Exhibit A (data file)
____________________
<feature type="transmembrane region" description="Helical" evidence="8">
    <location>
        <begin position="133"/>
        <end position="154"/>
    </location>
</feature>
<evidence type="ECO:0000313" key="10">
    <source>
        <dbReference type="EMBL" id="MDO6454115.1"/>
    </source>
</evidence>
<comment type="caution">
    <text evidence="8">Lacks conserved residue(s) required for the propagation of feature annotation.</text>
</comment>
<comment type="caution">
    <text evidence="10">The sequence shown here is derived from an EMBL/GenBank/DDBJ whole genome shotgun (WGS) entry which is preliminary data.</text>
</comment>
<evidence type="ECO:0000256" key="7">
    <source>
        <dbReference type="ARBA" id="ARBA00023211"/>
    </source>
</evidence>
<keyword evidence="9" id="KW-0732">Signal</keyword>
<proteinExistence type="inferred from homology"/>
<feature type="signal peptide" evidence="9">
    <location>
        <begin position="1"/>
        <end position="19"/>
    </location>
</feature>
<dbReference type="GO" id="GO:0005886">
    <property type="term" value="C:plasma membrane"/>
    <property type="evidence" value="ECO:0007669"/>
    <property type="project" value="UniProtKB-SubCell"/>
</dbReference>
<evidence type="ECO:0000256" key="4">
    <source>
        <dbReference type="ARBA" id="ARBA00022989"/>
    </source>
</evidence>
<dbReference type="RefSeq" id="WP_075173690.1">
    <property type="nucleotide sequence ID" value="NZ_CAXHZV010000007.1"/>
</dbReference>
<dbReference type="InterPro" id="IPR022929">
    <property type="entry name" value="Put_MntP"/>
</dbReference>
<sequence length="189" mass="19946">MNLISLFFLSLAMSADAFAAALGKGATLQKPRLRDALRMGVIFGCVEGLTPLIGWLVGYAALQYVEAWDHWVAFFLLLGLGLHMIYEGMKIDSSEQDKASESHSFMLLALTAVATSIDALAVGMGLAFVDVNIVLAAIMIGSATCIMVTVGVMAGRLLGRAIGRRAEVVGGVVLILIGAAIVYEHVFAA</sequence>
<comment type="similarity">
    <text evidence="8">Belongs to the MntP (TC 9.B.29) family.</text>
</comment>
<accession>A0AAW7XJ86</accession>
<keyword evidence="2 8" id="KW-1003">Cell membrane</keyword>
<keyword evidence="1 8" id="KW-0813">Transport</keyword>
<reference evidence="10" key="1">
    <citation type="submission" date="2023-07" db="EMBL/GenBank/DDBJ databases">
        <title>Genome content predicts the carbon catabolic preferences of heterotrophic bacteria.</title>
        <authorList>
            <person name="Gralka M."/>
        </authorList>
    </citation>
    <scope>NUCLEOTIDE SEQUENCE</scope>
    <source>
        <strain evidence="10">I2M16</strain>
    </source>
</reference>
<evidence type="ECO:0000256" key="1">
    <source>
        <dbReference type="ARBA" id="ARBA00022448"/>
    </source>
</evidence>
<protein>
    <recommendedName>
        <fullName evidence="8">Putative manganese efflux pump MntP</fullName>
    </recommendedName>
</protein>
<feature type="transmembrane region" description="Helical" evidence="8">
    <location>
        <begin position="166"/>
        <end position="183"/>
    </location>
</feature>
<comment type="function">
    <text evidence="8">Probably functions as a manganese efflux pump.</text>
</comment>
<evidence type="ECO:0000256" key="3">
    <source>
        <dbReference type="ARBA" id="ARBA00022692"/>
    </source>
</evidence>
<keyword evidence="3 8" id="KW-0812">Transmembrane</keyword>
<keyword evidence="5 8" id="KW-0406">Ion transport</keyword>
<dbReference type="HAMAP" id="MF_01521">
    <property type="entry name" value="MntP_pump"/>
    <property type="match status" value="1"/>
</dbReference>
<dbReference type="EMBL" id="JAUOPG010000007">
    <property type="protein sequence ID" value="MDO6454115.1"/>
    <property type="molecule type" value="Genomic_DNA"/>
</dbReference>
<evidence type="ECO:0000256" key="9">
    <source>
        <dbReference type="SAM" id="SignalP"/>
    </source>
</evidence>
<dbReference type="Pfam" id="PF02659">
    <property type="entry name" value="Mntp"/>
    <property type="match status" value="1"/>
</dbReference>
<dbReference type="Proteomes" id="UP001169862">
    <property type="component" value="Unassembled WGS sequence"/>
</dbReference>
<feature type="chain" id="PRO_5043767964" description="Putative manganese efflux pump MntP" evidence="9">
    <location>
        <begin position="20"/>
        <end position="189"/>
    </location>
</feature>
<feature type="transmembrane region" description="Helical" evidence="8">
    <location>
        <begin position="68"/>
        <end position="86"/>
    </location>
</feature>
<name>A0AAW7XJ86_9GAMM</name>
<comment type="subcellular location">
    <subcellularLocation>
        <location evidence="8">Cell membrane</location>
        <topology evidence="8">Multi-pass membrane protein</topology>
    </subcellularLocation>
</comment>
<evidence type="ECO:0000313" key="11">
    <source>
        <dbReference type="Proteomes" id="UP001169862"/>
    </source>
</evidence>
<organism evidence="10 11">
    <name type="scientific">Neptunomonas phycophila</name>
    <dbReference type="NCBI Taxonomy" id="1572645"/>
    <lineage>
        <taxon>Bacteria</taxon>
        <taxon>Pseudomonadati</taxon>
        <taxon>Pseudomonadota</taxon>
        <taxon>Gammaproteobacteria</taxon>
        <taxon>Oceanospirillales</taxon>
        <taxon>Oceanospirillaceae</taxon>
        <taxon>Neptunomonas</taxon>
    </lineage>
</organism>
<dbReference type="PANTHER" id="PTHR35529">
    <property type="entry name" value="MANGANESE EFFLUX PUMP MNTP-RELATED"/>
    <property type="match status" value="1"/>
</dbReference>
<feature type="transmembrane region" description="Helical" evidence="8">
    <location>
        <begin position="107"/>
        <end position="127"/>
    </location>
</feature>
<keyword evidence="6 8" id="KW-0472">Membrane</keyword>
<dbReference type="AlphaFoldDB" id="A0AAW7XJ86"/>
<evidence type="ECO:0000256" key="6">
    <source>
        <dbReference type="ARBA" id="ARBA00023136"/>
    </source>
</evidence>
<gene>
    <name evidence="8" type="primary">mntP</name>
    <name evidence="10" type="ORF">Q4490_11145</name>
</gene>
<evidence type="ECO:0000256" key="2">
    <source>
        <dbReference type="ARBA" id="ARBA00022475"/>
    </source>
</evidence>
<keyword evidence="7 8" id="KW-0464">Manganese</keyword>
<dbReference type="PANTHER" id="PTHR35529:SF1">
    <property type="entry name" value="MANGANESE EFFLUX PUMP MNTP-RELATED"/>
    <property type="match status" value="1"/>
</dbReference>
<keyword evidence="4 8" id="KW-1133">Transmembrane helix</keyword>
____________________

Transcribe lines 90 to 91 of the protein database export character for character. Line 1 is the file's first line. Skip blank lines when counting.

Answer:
<keyword evidence="3 8" id="KW-0812">Transmembrane</keyword>
<keyword evidence="5 8" id="KW-0406">Ion transport</keyword>